THE OVER-REPORTING OF ISRAEL
Dear HonestReporting Subscriber,
When was the last time your daily paper didn't include an item on the Israeli-Palestinian conflict?
With over 900 articles on this conflict emerging on an average day from English-language media outlets, Israel ?\ a tiny nation the size of the state of New Jersey ?\ receives approximately 75 times more coverage than other areas of equal population. In comparison to other nations involved in armed conflict (where world media attention increases), Israel receives over 10 times more coverage by population.
As a Jerusalem correspondent from a major American paper recently told HonestReporting, 'My editor wants a story from me every day ?\ even on very slow news days ?\ and that's unique in our international coverage.'
Two fascinating new 'real-time' web pages illustrate this phenomenon of the over-reporting of Israel:
1) NewsMap represents in graphic format the content of the GoogleNews aggregator. The more stories GoogleNews is currently providing on a given topic, the larger that headline appears on NewsMap's page.
Israel nearly always occupies the largest block in the red 'World News' section of NewsMap. A mere statement from an Israeli leader (i.e. 'Sharon Vows to Continue Strikes', 4/21) is enough to overwhelm coverage of actual human tragedies elsewhere in the world.
2) Harvard's Ethan Zuckerman takes another approach ?\ his Global Attention Profiles maps out what nations of the world the major news agencies currently deem significant. Though Israel is certainly a 'red zone' (very high interest), it's telling that one can't even see the red of Israel on Zuckerman's color-coded world map, since Israel is so small!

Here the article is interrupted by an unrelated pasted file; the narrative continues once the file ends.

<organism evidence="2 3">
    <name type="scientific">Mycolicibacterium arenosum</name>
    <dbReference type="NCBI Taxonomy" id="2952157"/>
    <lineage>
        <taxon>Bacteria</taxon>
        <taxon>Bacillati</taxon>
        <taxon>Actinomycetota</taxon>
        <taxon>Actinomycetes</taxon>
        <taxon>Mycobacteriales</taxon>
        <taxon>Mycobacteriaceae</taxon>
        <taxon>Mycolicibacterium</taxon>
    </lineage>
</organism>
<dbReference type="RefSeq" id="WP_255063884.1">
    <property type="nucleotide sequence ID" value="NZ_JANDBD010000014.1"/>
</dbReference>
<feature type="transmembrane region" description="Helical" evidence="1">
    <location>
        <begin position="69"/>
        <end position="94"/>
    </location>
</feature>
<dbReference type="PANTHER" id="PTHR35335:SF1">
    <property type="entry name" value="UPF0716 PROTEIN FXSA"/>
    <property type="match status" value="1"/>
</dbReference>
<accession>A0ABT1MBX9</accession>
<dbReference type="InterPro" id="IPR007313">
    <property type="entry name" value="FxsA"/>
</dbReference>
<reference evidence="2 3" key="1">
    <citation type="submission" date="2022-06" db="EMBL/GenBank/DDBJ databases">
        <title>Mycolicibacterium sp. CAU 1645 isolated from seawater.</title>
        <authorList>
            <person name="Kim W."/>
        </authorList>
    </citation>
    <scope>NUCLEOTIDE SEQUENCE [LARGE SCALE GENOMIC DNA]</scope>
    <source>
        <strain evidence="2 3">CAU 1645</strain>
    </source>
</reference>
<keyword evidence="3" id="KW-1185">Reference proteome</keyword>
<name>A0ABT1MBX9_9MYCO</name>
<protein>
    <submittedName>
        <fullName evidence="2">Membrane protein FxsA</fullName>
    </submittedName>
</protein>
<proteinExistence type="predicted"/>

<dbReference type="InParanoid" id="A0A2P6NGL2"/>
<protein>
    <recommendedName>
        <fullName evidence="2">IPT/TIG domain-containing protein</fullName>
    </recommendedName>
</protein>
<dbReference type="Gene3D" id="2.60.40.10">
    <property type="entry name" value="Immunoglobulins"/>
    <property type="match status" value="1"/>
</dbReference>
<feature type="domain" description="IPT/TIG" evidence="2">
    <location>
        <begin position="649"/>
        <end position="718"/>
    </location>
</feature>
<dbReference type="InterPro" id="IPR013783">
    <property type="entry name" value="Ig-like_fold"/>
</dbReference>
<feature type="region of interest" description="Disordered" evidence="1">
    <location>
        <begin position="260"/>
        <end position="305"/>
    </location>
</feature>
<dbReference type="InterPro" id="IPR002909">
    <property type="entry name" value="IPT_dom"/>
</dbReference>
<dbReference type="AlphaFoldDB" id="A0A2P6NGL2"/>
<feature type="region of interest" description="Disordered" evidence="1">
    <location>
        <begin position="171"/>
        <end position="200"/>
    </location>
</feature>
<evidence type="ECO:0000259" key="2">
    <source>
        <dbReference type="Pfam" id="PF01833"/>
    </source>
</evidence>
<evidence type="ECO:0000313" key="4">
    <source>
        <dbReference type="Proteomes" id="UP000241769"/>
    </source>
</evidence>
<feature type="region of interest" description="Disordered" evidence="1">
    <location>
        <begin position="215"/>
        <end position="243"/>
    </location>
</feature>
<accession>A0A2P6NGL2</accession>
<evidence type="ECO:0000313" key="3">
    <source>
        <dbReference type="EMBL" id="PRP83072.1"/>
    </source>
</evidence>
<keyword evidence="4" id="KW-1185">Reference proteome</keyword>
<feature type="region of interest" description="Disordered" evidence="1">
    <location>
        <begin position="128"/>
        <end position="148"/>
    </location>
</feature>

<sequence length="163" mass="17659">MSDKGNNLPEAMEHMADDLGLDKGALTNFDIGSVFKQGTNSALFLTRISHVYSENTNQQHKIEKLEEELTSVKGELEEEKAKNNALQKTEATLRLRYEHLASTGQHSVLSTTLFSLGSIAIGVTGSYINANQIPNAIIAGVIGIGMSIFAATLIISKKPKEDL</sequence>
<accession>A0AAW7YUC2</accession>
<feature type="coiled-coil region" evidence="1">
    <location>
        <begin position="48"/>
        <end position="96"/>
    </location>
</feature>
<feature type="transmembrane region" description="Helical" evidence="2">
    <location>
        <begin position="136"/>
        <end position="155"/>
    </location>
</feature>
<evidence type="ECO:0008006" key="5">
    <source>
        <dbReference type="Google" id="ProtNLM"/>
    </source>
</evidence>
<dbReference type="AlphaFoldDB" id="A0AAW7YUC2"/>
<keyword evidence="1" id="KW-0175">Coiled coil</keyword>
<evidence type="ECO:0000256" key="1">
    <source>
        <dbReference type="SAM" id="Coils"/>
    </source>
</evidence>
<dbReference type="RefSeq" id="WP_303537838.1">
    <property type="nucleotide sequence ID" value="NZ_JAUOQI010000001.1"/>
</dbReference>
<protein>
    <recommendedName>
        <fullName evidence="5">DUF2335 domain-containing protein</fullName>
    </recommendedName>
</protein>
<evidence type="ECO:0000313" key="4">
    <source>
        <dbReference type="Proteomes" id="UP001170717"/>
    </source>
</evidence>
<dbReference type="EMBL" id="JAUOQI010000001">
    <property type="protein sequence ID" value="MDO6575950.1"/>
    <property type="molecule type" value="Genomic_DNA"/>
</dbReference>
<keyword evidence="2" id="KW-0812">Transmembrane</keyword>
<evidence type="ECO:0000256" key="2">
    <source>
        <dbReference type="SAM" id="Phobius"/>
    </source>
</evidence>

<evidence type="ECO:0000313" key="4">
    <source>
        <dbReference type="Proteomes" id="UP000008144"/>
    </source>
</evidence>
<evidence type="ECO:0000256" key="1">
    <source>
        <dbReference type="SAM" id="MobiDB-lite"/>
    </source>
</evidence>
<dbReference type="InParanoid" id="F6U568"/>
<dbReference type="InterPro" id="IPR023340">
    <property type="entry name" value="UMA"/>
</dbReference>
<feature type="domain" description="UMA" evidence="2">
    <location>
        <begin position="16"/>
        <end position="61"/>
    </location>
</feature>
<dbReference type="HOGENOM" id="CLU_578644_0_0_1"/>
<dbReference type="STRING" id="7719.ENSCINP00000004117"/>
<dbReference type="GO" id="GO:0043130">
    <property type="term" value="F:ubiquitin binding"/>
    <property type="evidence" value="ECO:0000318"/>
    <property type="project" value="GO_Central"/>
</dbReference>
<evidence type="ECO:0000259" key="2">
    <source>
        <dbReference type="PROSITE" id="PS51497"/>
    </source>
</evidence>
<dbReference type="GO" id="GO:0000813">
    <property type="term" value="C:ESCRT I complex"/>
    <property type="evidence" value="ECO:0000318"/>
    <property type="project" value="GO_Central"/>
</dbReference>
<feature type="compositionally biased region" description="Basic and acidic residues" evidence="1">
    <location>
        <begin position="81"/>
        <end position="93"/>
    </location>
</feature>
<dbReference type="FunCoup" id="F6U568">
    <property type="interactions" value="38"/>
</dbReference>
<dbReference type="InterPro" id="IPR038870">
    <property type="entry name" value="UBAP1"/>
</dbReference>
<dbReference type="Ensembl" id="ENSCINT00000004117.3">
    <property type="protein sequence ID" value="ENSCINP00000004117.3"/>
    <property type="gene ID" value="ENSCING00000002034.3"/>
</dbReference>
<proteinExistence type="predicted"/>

So click through to the tables format, where you find that on the AP wire, Israel and the West Bank's coverage-to-population ratio far outweigh anywhere else in the world (with the occasional exception of Iraq).
What does this mean for Israel? The over-reporting of the Israeli-Palestinian conflict is an important element of anti-Israel bias for two reasons:
?Å“ DISTORTION OF GEOGRAPHIC REALITY ?\ The prominence granted to Israeli power though massive news coverage distorts the geographic reality: Israel is a tiny nation surrounded by Arab states that, at best, coldly tolerate Israel's existence. To the average news consumer, this key strategic reality is lost behind the barrage of Israel headlines that give one the impression Israel has a large physical presence in the Mideast.
In fact, one could jog from the West Bank to the Mediterranean Sea in little over an hour. Israeli leaders communicate this point to foreign diplomats by taking them on a helicopter ride from Tel Aviv, flying east toward the West Bank. After a few short minutes, they turn to guests and say: 'I'll let you know when we've crossed into the West Bank...We already did.' This, to disabuse foreign guests of the notion that Israel is much larger than their regular news providers suggest.
?Å“ EXCESSIVE SCRUTINY OF ISRAEL ?\ Israel's conscientious anti-terror effort is scrutinized by the world press in a manner no other nation is forced to confront.
For example, while tens of thousands have been massacred and gross human rights violations have struck African nations such as Congo and Sudan, the over-reporting of Israel focuses far more concern on alleged IDF insensitivity to Palestinians. As Harvard's Zuckerman finds himself asking, 'How many Congolese would need to be slaughtered to make the front page of the New York Times?'
Then there's the overriding matter: Since Israel is so disproportionately covered, any media bias against Israel of the sort documented by HonestReporting is amplified beyond compare.
Another question remains, outside the scope of this communique: Why is Israel so over-reported? Is it the convergence of three major world religions in Jerusalem? Is it the fact that Israel is a Jewish nation? Or is it something else entirely?
Please share your thoughts on these matters with other HonestReporting subscribers on our weblog: BackSpin.
Thank you for your ongoing involvement in the battle against media bias.
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